The Environmental Protection Agency just announced plans to repeal the Clean Power Plan, Obama’s signature climate rule aimed at curbing greenhouse gas emissions from power plants.
"Tomorrow, I'll be a signing a proposed rule to withdraw the so-called Clean Power Plan of the past administration,” EPA head Scott Pruitt said Monday at a press conference in Kentucky.
No one knows yet if and when the agency will propose a replacement plan. But a reportedly leaked copy of EPA’s notice of repeal suggests there’s no new plan ready, and that the agency will discuss the need for a replacement at some unspecified time in the future. This potential plan could delay putting in place new pollution restrictions for years, a former EPA official told BuzzFeed News.
"We can’t comment on the authenticity of the document,” EPA spokeswoman Liz Bowman said in a statement emailed to BuzzFeed News. “Any replacement rule that the Trump Administration proposes will be done carefully and properly within the confines of the law.”
The highly anticipated decision comes seven months after President Trump directed the EPA to review and possibly rescind the major climate rule. This is the latest example of how the Trump administration is aggressively targeting Obama-era regulations and other efforts to prepare and respond to climate change, from announcing plans to withdraw the US from the Paris climate accord to axing restrictions on building in flood zones.
Under the Clean Power Plan, US power plants would reduce their emissions of carbon dioxide, a potent greenhouse gas, 32% by 2030 compared to 2005 levels. The plan seeks to accomplish this by transitioning states away from coal-fired power plants to clean sources of electricity, such as wind, solar, and natural gas.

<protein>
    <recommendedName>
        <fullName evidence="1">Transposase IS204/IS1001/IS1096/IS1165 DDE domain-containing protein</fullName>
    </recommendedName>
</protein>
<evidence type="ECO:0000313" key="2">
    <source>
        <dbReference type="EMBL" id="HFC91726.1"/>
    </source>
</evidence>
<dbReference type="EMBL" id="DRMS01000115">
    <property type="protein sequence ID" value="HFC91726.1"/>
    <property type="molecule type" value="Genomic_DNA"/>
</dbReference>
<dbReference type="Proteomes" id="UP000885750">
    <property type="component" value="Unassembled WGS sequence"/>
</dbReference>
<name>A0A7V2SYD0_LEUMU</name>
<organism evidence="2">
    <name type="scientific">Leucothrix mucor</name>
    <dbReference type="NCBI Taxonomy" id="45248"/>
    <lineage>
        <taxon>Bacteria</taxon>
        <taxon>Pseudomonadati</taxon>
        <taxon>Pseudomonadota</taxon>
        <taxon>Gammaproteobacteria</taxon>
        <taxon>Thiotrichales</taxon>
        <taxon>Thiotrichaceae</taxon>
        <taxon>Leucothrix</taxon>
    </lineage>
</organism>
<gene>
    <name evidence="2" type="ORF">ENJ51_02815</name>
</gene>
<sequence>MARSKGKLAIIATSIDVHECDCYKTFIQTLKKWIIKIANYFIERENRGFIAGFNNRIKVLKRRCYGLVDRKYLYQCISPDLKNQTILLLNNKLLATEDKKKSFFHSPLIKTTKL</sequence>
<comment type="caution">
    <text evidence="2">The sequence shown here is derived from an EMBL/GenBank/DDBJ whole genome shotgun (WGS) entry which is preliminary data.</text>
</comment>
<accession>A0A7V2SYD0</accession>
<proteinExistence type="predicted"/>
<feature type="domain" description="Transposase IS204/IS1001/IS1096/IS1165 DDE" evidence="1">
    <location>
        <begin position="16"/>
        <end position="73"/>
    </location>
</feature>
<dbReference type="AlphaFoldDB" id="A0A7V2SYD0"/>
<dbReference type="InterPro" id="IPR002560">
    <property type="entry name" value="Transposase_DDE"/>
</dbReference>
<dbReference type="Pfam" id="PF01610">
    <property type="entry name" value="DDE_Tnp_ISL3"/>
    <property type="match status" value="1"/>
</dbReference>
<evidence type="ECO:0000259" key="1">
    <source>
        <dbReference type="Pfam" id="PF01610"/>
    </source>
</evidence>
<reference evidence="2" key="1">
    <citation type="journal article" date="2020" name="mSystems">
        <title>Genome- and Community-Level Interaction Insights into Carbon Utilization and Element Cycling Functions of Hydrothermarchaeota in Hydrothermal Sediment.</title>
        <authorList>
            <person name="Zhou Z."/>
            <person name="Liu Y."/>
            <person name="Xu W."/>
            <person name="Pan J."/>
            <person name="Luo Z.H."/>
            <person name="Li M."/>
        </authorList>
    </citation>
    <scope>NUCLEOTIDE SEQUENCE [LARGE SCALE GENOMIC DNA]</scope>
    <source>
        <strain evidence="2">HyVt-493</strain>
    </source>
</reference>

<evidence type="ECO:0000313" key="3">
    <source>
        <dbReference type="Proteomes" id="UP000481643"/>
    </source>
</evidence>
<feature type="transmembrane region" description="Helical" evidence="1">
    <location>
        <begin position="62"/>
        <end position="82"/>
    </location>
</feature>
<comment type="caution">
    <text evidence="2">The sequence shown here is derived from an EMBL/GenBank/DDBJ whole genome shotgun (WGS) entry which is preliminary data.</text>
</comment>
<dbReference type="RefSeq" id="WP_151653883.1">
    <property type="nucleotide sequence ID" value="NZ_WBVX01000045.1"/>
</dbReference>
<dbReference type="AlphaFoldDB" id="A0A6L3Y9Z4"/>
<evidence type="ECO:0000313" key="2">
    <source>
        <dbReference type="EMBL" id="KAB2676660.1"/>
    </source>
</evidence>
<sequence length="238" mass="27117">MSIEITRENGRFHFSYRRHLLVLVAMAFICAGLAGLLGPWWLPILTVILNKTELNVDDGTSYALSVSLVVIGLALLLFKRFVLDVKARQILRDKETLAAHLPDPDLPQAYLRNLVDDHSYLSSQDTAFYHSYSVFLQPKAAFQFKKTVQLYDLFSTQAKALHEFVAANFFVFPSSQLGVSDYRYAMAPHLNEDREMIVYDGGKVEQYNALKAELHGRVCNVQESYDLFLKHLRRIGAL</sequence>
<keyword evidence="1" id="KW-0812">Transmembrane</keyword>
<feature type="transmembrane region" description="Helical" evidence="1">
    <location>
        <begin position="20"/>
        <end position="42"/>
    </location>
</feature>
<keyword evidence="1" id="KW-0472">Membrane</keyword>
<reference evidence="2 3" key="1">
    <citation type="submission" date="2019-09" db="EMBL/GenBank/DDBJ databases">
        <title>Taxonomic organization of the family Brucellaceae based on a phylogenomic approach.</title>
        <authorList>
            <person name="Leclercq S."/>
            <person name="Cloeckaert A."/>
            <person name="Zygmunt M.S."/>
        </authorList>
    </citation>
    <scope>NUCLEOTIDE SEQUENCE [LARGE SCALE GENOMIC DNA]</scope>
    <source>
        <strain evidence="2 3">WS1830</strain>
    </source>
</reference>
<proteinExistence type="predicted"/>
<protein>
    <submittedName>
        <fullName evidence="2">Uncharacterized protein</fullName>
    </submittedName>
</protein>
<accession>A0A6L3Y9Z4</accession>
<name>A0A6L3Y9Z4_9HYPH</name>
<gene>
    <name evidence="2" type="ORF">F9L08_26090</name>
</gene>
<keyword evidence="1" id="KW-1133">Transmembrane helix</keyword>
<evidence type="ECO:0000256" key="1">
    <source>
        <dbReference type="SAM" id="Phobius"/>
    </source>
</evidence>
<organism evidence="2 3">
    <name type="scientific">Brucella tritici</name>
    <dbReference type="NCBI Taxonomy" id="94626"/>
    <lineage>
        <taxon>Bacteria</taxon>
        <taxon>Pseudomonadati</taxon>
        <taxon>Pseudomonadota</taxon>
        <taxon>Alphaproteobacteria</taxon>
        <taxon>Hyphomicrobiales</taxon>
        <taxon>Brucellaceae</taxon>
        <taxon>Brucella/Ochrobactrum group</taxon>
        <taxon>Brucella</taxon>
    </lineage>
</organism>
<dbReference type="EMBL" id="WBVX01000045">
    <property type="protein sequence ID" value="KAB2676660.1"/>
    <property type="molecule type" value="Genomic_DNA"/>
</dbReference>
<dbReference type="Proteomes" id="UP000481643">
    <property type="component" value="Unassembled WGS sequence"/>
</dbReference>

“The war against coal is over,” Pruitt said at the Kentucky press event. His decision to repeal the climate rule was welcomed by the mining industry.
“Repealing this Obama-era rule would close a chapter of regulatory overreach that set standards without regard to the steep costs or availability of technology necessary to meet them,” National Mining Association President and CEO Hal Quinn said in a statement.
Climate and health experts say repealing the plan will increase health costs from air pollution and do little to limit greenhouse gas emissions, which the Supreme Court told the EPA to do in a 2007 decision, Massachusetts v. EPA.
“The whole thing doesn’t make a lot of sense,” environmental engineer Charles Driscoll of Syracuse University told BuzzFeed News. The economy is already changing over to use natural gas, wind, and solar power since these sources are cheaper than coal. “All this does is let you burn coal for a longer period with higher costs for everyone else.”
“A decision to repeal the Clean Power Plan is a choice that puts American lives at greater risk from unhealthy air and the health harms from climate change,” the Medical Society Consortium on Climate and Health, representing 400,000 clinical practitioners, said in a statement following Pruitt’s announcement.
When the rule was finalized in 2015, power plants were the largest source of US climate pollution, comprising 31% of the nation’s emissions. Several states immediately challenged the rule, alleging the environmental agency had overstepped its authority. The US Court of Appeals DC Circuit is reviewing the legal challenges and has yet to decide its fate. Meanwhile, in the face of lawsuits, the Supreme Court has stayed the rule.
Pruitt's withdrawal of the Clean Power Plan is likely going to start new lawsuits from states that want action on climate change and oppose coal states. New York attorney general Eric Schneiderman announced on Monday that he would lead a coalition that would sue the EPA over the move, which his office called, "irresponsible and illegal efforts to turn back the clock on public health."
Zahra Hirji is a science reporter for BuzzFeed News and is based in Washington, DC
Contact Zahra Hirji at firstname.lastname@example.org.
Dan Vergano is a science reporter for BuzzFeed News and is based in Washington, DC.
Contact Dan Vergano at email@example.com.
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